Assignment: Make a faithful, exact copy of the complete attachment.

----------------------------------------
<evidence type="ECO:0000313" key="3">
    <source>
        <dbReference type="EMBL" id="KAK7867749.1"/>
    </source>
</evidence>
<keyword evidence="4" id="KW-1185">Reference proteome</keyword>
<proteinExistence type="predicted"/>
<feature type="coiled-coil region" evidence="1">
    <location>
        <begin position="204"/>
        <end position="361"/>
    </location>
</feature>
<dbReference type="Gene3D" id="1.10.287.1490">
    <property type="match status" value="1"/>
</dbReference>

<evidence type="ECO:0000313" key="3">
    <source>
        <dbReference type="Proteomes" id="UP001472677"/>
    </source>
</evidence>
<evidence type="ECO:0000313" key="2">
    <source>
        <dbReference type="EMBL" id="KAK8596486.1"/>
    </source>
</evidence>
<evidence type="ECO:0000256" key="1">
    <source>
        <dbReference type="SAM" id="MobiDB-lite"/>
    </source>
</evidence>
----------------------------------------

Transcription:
<evidence type="ECO:0000313" key="3">
    <source>
        <dbReference type="EMBL" id="KAK7867749.1"/>
    </source>
</evidence>
<keyword evidence="4" id="KW-1185">Reference proteome</keyword>
<proteinExistence type="predicted"/>
<feature type="coiled-coil region" evidence="1">
    <location>
        <begin position="204"/>
        <end position="361"/>
    </location>
</feature>
<dbReference type="Gene3D" id="1.10.287.1490">
    <property type="match status" value="1"/>
</dbReference>

<evidence type="ECO:0000313" key="3">
    <source>
        <dbReference type="Proteomes" id="UP001472677"/>
    </source>
</evidence>
<evidence type="ECO:0000313" key="2">
    <source>
        <dbReference type="EMBL" id="KAK8596486.1"/>
    </source>
</evidence>
<evidence type="ECO:0000256" key="1">
    <source>
        <dbReference type="SAM" id="MobiDB-lite"/>
    </source>
</evidence>